Monday, September 19, 2005

Fish Ain't Bitin' . . .
. . . and so I'm parachuting back in for a quick post. Historian Arthur Schlesinger Jr. published an essay in the New York Times yesterday called "Forgetting Reinhold Niebuhr," which seems mighty appropriate to some of the discussions taking place on this blog lately. Thanks to Blackdogred at Best of the Blogs for catching it first.

We've been talking some here about the value of reason and evidence to produce conclusions. Niebuhr's discussion of original sin reads like a gold-star example. The idea that we're born with the capacity to do wrong certainly seems proven based on the evidence humanity has provided throughout recorded history. Once you accept your essential imperfection, it becomes a lot harder to unilaterally impose your will on other people. After all, you could be wrong. Indeed, what's so utterly maddening to me about America's religious right is their inability to accept their imperfections and their obliviousness to the possibility that they, too, might be wrong. For all their talk about being poor struggling sinners, they don't really believe that's what they are, or they'd display more of the humility that would have to come with such knowledge. And for all their talk about doing God's will, they're really doing their own. The belief that they can ask forgiveness for their sins and the assurance that they will receive it becomes a blank check to do anything they want.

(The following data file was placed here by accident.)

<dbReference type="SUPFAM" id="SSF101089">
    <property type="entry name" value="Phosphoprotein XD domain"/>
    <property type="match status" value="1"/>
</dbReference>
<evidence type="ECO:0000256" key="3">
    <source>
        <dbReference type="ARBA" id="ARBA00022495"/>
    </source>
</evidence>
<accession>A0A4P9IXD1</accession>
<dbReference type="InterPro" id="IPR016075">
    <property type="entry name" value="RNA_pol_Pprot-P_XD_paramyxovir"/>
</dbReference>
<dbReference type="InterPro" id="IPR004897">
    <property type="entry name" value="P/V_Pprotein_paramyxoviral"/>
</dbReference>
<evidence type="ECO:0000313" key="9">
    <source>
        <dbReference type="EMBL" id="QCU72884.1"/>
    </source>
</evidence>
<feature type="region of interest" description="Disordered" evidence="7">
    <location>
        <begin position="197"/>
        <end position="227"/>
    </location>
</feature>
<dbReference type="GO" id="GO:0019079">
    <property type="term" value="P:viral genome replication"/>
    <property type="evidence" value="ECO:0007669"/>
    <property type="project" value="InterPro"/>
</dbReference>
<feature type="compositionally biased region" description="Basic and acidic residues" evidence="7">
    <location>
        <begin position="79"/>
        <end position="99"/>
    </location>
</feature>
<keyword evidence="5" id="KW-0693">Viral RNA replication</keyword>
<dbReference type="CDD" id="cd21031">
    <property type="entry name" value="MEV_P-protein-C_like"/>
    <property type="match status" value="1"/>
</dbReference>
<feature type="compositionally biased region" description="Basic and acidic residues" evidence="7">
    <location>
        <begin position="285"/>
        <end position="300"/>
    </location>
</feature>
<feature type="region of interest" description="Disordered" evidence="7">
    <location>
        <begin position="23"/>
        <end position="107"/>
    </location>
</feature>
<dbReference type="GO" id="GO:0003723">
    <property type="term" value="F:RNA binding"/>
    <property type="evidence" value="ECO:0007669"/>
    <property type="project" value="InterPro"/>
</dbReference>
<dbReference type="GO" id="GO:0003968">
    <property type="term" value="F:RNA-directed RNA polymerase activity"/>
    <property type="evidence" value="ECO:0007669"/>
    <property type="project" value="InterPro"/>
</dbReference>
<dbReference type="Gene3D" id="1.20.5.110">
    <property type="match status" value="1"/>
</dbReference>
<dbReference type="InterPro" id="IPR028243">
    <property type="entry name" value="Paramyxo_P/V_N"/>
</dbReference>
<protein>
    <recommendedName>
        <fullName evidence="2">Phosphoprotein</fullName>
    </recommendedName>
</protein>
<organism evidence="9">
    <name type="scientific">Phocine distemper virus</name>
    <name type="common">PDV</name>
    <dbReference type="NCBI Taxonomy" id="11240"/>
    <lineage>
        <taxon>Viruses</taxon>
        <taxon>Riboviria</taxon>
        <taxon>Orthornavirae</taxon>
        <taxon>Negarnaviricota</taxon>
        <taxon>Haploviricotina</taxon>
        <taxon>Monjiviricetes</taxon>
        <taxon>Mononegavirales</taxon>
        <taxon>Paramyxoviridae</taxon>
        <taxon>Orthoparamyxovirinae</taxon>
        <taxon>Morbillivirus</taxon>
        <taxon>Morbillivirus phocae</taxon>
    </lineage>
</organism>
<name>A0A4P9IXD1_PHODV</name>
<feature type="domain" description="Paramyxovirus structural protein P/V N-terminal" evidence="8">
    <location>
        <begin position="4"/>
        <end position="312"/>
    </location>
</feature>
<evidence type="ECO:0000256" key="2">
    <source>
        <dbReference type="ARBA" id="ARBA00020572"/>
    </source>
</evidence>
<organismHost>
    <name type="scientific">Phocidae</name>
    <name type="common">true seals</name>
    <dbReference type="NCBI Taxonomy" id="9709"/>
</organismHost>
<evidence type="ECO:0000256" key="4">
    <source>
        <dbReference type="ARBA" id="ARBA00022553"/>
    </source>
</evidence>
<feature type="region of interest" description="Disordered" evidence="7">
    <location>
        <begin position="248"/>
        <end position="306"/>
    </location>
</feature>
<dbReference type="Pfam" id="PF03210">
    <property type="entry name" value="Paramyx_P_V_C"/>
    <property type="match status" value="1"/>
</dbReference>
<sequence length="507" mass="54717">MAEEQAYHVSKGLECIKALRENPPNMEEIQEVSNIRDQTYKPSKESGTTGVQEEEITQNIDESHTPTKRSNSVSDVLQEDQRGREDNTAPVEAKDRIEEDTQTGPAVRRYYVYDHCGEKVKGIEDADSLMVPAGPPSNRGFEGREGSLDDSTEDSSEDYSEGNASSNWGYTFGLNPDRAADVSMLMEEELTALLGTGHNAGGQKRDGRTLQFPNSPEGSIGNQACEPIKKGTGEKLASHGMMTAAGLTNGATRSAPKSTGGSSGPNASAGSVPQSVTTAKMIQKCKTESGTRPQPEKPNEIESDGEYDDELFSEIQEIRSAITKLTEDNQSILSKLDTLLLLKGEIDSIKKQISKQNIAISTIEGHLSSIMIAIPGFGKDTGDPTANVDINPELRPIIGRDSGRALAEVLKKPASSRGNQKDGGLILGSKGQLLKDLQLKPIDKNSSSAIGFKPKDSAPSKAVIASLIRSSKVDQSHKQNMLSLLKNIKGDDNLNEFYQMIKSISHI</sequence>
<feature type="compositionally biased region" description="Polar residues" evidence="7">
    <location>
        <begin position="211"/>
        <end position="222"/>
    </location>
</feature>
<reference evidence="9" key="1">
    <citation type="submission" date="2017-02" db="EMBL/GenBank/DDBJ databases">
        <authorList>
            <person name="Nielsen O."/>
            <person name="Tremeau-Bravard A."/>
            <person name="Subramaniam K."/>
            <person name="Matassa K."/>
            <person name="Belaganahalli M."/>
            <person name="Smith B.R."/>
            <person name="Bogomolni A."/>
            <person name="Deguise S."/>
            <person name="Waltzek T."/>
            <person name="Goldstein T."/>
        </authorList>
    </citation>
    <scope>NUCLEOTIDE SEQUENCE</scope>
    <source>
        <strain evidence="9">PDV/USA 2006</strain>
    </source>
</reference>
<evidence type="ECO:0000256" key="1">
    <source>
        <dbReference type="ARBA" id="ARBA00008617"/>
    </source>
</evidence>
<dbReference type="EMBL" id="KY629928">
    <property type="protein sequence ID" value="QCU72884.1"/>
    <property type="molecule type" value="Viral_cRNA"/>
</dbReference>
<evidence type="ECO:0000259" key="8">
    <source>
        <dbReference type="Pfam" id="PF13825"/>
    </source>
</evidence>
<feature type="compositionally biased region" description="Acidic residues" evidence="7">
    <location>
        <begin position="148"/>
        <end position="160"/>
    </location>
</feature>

The arrogant, politicized religiosity displayed by the religious right makes it easy to disbelieve in their god. It's harder to disbelieve in Niebuhr's. Quote of the Day, from Blackdogred: "[Niebuhr] is a welcome reminder of what theology can be, even if you disagree with most of it. It is theology worthy of not believing in."

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